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Tips for applying to a WordCamp

Let’s talk about teaching. While not the main topic discussed on this site, it’s still a topic comes up as a topic on a pretty regular basis. That’s because it’s an important and underrated way of growing as a developer.

As a WordPress developer, one way to teach that comes up over and over is speaking at a WordCamp. If you’re not familiar with WordCamps, they’re community-run WordPress conferences. There were 115 WordCamps in 41 countries in 2016 alone.

This means that the odds are pretty good that there’s a WordCamp near you! (Those odds are even better if you’re in North America or Europe.) So all that you have to do is apply and you’ll get in. That’s how it works right!?

Well, that’s not quite true. More and more people are applying each year. I’ve been a WordCamp organizer since 2011 and we saw a record number of submissions this year. (We got 130!)

This can make it hard for you to stand out from everyone else. You’re just one submission out of many. So what can you do to tip the odds in your favour?

Impostor syndrome

Before we discuss tips for applying to WordCamps, let’s take a second to talk about the impostor syndrome. WordCamps can be pretty intimidating to apply for. (That’s especially true if it’s your first one.) It’s normal to have fear and insecurities about it.

It doesn’t mean that you don’t have something useful to teach to the community. On the contrary, I think that everyone has something useful they can teach back. But you have to put yourself out there to do it which is scary.

That said, you shouldn’t feel ashamed about it. It’s a fear just like a fear of spiders. (Or snake clowns!) You don’t always get over your fears, but you do learn to deal with them. It’s the same here.

Submit more than one talk

If there’s one piece of advice to take away from this article, it’s this one. You shouldn’t submit only one talk. There are a couple reasons why this is a good strategy to use.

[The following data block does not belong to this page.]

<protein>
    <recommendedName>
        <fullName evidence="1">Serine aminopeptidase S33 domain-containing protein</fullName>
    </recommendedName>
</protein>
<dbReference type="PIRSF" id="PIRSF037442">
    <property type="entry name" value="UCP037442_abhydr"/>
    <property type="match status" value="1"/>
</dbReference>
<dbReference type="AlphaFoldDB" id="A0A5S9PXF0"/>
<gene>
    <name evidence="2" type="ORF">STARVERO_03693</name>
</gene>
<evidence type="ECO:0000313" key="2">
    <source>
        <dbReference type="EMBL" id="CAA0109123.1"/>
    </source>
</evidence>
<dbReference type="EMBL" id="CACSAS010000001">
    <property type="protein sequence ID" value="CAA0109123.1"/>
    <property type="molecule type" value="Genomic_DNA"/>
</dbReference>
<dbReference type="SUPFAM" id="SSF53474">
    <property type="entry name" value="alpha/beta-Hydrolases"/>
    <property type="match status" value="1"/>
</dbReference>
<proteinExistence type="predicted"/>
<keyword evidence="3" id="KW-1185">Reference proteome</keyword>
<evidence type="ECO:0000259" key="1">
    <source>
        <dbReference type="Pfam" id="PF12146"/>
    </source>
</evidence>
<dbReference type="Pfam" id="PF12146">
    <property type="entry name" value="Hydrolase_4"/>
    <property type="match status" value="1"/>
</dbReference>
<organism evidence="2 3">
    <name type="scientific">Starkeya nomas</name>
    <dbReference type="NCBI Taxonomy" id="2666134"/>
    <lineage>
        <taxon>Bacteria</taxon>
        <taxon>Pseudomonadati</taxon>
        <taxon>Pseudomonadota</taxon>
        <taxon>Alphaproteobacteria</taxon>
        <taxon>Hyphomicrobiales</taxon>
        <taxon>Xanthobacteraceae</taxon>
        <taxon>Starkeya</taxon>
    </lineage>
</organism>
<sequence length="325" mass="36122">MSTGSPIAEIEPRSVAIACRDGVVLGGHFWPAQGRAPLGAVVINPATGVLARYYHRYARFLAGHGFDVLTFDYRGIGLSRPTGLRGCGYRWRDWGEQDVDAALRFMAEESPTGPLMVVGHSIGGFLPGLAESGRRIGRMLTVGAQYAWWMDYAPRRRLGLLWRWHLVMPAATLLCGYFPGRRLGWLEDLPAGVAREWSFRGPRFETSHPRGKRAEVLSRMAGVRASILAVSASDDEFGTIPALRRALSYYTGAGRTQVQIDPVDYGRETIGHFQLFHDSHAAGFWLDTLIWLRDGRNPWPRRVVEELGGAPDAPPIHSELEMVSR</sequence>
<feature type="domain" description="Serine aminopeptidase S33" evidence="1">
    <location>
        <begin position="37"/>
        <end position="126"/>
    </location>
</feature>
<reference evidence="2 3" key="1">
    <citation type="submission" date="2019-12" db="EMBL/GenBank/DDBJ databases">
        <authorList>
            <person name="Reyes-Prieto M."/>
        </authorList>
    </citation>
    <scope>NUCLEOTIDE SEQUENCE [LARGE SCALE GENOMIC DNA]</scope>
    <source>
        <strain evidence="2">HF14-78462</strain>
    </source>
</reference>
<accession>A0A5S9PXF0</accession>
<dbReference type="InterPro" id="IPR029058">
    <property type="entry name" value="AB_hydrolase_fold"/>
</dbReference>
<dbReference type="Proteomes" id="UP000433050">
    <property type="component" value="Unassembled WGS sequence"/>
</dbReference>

Better odds

From a basic mathematical perspective, submitting more talks should give you better odds. If you only submitted a single talk, you’d only have a single chance to get accepted. But, if you submitted a second talk, you’d double your chances of getting accepted!

It also helps mitigate against the odds that you’ll submit the same topic as someone else. This isn’t something that we often think about. But someone else might submit the same topic as you. (How dare they!?)

This topic overlap can fluctuate a lot from year to year. One year a topic can be really hot and a WordCamp will get a few submissions for it. And then the next year it’ll get none. A good example of such a topic is security.

Lets you diversify

Now, don’t go ahead and submit a security talk just because of that! The point is that it’s not useful to try to anticipate these fluctuations in topic popularity. Instead, you should try to mitigate them.

You can do that by submitting talks with topics that don’t overlap. This doesn’t mean just one developer talk, one design talk and one SEO talk. Not everyone can do that! (But good for you if you can!)

But let’s say that you’re a developer. You could submit one security talk, one on WP-CLI and one on the REST API. Those three topics, while being development focused, don’t overlap.

This fluctuation in topic submission doesn’t only affect speakers that are applying WordCamps. It also affects the WordCamp organizers as well. They’re trying to build the best possible schedule for their WordCamp. It’s harder to do that if a lot of talk submissions are on the same topic.

How many talks should you submit?

Alright, here’s the question that you want answered! How many talks should you submit to a WordCamp? Is there even a limit? As you can imagine, the answer to this question is quite subjective.

As a WordCamp organizer, I’ve seen a few people apply a lot of talks. (The record is 15 submissions!) But applying with that many talks doesn’t mean that you’ll get picked. There are issues that arise as you submit more and more talks.